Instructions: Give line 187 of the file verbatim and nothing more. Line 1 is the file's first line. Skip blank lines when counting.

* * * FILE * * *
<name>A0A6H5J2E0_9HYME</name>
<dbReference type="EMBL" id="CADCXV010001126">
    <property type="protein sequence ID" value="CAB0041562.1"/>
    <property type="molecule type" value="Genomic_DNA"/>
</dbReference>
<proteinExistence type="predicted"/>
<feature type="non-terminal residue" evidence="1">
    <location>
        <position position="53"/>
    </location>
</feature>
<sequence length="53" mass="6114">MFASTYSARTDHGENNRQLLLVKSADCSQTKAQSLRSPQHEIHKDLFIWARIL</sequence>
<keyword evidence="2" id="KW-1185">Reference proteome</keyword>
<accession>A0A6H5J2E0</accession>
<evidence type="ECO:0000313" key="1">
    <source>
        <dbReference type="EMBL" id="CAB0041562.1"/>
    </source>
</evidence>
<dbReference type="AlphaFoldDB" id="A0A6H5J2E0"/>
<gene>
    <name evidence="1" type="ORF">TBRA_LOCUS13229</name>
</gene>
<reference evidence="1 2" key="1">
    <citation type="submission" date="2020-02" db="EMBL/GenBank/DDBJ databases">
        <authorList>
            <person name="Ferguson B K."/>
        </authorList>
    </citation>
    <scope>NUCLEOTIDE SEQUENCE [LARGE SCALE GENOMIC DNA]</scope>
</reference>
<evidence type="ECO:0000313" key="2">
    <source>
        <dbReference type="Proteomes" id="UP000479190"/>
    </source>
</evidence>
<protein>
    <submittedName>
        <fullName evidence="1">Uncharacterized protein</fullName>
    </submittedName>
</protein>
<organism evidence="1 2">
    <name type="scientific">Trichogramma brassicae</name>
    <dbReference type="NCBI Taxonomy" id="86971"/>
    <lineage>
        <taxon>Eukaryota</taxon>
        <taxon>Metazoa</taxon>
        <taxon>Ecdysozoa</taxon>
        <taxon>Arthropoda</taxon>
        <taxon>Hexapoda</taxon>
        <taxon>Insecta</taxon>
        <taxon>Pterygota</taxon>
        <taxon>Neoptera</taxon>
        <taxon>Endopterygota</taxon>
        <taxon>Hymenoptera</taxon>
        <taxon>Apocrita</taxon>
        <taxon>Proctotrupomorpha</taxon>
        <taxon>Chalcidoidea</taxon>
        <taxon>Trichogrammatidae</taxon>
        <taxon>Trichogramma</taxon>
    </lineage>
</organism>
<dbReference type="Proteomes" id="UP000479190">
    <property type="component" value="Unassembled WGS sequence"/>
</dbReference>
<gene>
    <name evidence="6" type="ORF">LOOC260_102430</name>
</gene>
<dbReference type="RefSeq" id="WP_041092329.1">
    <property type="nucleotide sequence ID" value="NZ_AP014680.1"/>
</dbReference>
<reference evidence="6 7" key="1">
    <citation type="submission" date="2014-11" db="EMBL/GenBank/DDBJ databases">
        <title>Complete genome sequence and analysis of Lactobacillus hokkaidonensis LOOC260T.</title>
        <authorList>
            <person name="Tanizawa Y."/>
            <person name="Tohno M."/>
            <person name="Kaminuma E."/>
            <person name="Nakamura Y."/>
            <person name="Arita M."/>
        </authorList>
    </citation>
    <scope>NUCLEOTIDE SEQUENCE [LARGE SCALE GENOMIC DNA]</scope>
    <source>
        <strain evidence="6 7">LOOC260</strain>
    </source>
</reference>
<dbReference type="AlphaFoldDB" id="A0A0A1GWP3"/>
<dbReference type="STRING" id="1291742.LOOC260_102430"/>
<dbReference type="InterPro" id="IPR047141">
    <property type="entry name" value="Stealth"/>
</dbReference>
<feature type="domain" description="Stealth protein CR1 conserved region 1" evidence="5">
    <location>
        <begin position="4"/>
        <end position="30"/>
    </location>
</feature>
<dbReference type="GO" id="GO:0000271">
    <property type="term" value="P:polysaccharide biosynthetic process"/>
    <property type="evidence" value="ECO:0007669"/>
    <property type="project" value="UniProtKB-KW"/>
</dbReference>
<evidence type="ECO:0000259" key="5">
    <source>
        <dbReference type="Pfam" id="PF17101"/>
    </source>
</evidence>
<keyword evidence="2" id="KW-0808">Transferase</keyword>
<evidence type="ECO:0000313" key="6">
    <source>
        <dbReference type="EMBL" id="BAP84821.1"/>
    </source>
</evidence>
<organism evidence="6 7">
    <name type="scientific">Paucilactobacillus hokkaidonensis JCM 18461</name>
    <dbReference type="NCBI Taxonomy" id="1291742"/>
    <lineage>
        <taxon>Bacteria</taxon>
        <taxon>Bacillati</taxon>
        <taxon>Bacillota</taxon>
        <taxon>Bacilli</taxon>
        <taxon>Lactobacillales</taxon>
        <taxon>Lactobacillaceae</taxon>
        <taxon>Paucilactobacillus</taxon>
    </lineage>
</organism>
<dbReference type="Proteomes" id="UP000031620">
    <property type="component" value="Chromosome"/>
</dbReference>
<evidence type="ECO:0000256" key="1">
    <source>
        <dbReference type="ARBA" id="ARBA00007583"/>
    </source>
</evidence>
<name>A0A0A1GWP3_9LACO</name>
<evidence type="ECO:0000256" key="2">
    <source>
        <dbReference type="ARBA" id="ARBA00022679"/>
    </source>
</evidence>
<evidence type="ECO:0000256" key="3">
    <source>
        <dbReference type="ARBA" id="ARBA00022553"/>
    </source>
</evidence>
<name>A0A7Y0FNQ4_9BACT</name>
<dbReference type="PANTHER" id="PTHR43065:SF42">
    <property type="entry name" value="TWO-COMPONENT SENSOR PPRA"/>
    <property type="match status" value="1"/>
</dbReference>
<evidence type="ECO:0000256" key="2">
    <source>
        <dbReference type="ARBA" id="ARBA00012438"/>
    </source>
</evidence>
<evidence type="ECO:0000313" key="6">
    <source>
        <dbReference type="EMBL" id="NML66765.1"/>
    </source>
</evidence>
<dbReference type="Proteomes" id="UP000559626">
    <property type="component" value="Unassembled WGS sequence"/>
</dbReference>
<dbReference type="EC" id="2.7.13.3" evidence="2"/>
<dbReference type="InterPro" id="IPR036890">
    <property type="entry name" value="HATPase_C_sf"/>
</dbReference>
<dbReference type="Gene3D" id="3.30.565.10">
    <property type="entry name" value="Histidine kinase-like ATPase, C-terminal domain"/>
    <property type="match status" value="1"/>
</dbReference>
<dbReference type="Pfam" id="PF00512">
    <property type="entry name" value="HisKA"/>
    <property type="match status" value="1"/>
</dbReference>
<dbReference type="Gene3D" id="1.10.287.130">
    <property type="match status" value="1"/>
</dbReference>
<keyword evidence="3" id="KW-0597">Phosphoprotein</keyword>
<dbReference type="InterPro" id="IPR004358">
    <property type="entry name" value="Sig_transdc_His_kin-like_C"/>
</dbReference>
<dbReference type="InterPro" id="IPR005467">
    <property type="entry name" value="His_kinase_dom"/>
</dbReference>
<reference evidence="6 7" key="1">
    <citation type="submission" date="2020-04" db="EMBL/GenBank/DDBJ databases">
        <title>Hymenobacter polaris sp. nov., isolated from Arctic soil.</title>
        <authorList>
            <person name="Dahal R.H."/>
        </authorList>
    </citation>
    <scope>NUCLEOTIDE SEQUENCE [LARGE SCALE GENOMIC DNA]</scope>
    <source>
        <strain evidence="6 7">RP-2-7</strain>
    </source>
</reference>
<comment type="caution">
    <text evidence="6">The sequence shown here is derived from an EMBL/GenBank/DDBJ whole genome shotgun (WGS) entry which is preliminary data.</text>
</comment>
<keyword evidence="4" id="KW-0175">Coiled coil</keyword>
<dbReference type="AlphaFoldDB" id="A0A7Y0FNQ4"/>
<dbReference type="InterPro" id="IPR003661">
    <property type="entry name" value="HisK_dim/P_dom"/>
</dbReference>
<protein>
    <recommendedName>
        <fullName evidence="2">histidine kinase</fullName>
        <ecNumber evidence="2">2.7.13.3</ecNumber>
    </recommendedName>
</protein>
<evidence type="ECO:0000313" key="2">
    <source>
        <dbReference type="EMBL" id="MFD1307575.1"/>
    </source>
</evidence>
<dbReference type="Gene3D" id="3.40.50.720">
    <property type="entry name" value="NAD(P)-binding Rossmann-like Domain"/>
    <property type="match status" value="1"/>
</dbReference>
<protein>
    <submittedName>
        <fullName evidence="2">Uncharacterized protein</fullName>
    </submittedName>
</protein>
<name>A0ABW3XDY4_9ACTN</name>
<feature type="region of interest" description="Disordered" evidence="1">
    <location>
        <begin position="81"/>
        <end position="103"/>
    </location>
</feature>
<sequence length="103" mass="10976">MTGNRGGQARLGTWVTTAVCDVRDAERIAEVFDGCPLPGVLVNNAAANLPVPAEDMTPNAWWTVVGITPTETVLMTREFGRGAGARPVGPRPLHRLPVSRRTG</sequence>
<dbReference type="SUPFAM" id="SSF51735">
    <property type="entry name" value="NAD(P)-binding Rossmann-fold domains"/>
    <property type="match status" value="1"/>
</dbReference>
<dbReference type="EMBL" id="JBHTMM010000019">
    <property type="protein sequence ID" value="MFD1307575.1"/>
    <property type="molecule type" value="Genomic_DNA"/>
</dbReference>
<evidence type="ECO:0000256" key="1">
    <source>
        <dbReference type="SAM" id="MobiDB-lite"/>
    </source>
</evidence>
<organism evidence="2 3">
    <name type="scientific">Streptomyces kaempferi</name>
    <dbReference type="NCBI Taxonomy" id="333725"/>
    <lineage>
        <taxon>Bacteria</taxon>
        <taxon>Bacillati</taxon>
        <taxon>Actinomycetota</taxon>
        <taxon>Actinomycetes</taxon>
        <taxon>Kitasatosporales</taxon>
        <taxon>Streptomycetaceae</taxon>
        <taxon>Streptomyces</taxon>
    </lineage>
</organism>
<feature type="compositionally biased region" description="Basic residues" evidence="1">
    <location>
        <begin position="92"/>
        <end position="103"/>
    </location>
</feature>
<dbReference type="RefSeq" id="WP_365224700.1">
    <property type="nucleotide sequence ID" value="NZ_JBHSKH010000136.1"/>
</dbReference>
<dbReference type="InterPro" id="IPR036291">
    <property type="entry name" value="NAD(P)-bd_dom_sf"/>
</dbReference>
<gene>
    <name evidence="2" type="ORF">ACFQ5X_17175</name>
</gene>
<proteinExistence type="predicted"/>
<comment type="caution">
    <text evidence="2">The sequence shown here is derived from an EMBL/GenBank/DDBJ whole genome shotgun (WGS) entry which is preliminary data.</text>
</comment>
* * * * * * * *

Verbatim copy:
<reference evidence="6 7" key="1">